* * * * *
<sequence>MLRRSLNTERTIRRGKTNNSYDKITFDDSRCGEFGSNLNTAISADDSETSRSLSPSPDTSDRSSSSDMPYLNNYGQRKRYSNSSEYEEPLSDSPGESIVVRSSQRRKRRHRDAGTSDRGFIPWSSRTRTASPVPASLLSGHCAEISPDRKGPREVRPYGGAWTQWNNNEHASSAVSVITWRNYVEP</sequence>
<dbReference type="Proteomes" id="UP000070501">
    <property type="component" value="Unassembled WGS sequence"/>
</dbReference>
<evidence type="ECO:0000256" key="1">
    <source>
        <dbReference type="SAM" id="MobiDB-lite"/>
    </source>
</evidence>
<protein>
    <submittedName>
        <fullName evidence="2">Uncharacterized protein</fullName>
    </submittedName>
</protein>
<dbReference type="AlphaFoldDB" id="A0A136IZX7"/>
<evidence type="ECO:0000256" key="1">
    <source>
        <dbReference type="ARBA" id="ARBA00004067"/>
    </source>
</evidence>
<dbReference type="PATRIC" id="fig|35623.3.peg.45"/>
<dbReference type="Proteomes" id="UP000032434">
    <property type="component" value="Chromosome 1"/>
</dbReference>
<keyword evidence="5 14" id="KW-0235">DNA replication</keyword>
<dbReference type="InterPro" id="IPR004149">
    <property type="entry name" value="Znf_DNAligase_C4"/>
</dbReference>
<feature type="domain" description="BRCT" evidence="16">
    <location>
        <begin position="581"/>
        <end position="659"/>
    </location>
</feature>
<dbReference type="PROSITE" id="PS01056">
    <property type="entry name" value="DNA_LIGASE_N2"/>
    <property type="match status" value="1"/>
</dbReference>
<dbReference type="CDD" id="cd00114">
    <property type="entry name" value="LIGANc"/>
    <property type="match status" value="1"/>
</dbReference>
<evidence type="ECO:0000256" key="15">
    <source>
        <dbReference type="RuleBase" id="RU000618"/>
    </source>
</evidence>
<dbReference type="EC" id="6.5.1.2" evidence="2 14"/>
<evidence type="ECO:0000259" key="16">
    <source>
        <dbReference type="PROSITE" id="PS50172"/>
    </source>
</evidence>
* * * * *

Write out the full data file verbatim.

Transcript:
<sequence>MLRRSLNTERTIRRGKTNNSYDKITFDDSRCGEFGSNLNTAISADDSETSRSLSPSPDTSDRSSSSDMPYLNNYGQRKRYSNSSEYEEPLSDSPGESIVVRSSQRRKRRHRDAGTSDRGFIPWSSRTRTASPVPASLLSGHCAEISPDRKGPREVRPYGGAWTQWNNNEHASSAVSVITWRNYVEP</sequence>
<dbReference type="Proteomes" id="UP000070501">
    <property type="component" value="Unassembled WGS sequence"/>
</dbReference>
<evidence type="ECO:0000256" key="1">
    <source>
        <dbReference type="SAM" id="MobiDB-lite"/>
    </source>
</evidence>
<protein>
    <submittedName>
        <fullName evidence="2">Uncharacterized protein</fullName>
    </submittedName>
</protein>
<dbReference type="AlphaFoldDB" id="A0A136IZX7"/>
<evidence type="ECO:0000256" key="1">
    <source>
        <dbReference type="ARBA" id="ARBA00004067"/>
    </source>
</evidence>
<dbReference type="PATRIC" id="fig|35623.3.peg.45"/>
<dbReference type="Proteomes" id="UP000032434">
    <property type="component" value="Chromosome 1"/>
</dbReference>
<keyword evidence="5 14" id="KW-0235">DNA replication</keyword>
<dbReference type="InterPro" id="IPR004149">
    <property type="entry name" value="Znf_DNAligase_C4"/>
</dbReference>
<feature type="domain" description="BRCT" evidence="16">
    <location>
        <begin position="581"/>
        <end position="659"/>
    </location>
</feature>
<dbReference type="PROSITE" id="PS01056">
    <property type="entry name" value="DNA_LIGASE_N2"/>
    <property type="match status" value="1"/>
</dbReference>
<dbReference type="CDD" id="cd00114">
    <property type="entry name" value="LIGANc"/>
    <property type="match status" value="1"/>
</dbReference>
<evidence type="ECO:0000256" key="15">
    <source>
        <dbReference type="RuleBase" id="RU000618"/>
    </source>
</evidence>
<dbReference type="EC" id="6.5.1.2" evidence="2 14"/>
<evidence type="ECO:0000259" key="16">
    <source>
        <dbReference type="PROSITE" id="PS50172"/>
    </source>
</evidence>